TEL AVIV, JAN. 19 -- One Jerusalem pet-owner doses his dog with tranquilizers and wraps its snout with a wet towel saturated with baking soda, but he has discovered that it is no mean feat to keep the canine "gas mask" in place throughout the nightly emergency alerts.
Mothers put their babies into makeshift tents made of plastic sheeting, but find that the terrified screams the infants emit when they see adults in grotesque rubber masks are more disconcerting than the wailing air raid sirens.
In the sweltering heat of a beachside hotel's crowded gas-proof shelter, an elderly visitor from Haifa waddles around in heavy arctic boots and a rubber suit, trying to focus his camera through his protective goggles as he takes pictures of his friends.
This is life in the sealed rooms, or hader atum -- words that almost overnight have become a common expression in the constantly expanding vocabulary of modern Hebrew.
During the tense buildup to Thursday's launching by U.S.-led forces of Operation Desert Storm against Iraq, Israelis feverishly constructed crude, gas-resistant shelters in their homes, following the instructions of civil defense authorities in anticipation of the launching of chemical weapons by Iraq in an effort to draw Israel into the war and weaken the coalition arrayed against it.
The Israeli civilians sealed the windows and doors of their most expendable rooms with plastic sheets and tape, provisioned them with canned food and water and then waited for the war that everyone hoped wouldn't come.
Now they are using them, and are discovering that the sealed rooms are even more oppressive and claustrophobic than the underground bomb shelters that have been familiar to Israelis since the Jewish state was founded 43 years ago.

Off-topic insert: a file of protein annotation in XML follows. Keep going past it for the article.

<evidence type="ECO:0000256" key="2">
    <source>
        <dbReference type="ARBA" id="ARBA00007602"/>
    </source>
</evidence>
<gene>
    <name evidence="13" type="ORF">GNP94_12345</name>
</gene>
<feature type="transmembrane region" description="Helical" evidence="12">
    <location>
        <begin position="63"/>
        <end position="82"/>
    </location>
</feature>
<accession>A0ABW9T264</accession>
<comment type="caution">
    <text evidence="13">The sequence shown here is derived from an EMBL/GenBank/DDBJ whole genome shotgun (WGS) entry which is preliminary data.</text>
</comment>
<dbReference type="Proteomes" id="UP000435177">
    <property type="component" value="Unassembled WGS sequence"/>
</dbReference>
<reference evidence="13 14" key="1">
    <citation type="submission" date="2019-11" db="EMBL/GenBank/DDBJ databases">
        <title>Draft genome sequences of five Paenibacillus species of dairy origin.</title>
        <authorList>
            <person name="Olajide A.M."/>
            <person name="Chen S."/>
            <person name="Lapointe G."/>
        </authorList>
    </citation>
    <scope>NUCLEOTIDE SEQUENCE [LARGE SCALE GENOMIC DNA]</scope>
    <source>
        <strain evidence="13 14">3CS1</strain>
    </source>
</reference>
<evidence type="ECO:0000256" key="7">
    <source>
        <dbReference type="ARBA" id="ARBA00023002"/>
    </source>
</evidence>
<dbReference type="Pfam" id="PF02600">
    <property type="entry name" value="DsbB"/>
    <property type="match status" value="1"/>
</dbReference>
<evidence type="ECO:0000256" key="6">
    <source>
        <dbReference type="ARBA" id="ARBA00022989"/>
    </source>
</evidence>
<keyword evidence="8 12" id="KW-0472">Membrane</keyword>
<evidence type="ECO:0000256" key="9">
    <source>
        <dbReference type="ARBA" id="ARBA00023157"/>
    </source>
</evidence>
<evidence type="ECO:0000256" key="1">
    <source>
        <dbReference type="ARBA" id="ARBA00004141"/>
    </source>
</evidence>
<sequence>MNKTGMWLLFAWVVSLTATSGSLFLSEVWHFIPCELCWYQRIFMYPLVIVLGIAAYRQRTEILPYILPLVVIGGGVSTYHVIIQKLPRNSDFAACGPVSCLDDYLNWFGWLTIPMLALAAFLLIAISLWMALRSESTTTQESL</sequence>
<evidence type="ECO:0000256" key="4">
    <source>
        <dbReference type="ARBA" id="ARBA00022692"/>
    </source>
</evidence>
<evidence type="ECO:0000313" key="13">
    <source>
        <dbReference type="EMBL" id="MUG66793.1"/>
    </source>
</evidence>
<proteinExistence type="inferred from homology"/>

So far, Israelis have had to flee to their gas shelters during two Iraqi missile attacks and five false air-raid alerts, the most recent being sounded tonight in Tel Aviv and Jerusalem.
"It's living like a mole," one south Tel Aviv man said a few hours after the first Iraqi Scud missiles fell on this sprawling Mediterranean city at 2 a.m. Friday. The claustrophobic feeling, he said, is magnified by the tight-fitting rubber gas masks issued by the Israeli Defense Force and which seem to make breathing a labor and talking almost impossible.
But despite the nightly hardships and the growing anxiety that chemical weapons are designed to instill among civilians, many besieged Tel Aviv residents have maintained equanimity through the ordeal.
Guests on a popular television talk show walk onto the sound stage, gas masks swinging at their sides; Tel Aviv Mayor Shlomo Lahad jokes that the Iraqi missiles have found the only empty parking places in his city; one survivor of a missile attack today in a north Tel Aviv neighborhood decided to name her new dog after Iraqi President Saddam Hussein.
"We're taking him with us," the woman said as she was evacuated from her damaged home and moved to a hotel. "We named him Saddam, even though he's a good dog."
However, beneath the comic relief, debate is emerging over whether civil defense authorities made the right decision when they decided to instruct all Israelis to retreat to above-ground, gas-resistant rooms in their own homes instead of to the heavily fortified underground bomb shelters located throughout residential neighborhoods.
The debate has emerged because all of the Iraqi missiles launched against Israel so far have carried conventional high-explosive warheads, suggesting the possibility that Iraq is not yet capable of delivering gas or chemical warheads on their Scud missiles.
Critics of the civil defense policy suggest that even though there have been no deaths or even serious injuries caused directly by exploding missiles, the above-ground sealed rooms would provide little protection against a near or direct hit by one of the conventional warheads.
In contrast, the concrete bomb shelters are designed to take even a direct hit without injury to the occupants. But a missile that hit a community center in today's barrage landed squarely on an unoccupied bomb shelter, damaging it heavily.
Conceding that legitimate questions about the choice of shelters have been raised, Brig. Gen. Nachman Shai, chief spokesman of the Israeli Defense Force, today said he believes the sealed rooms still represent "the best way, after long analysis, that we can give the best protection to the people." Because poison gases tend to settle, underground shelters are thought to be more vulnerable to a chemical attack, analysts have said.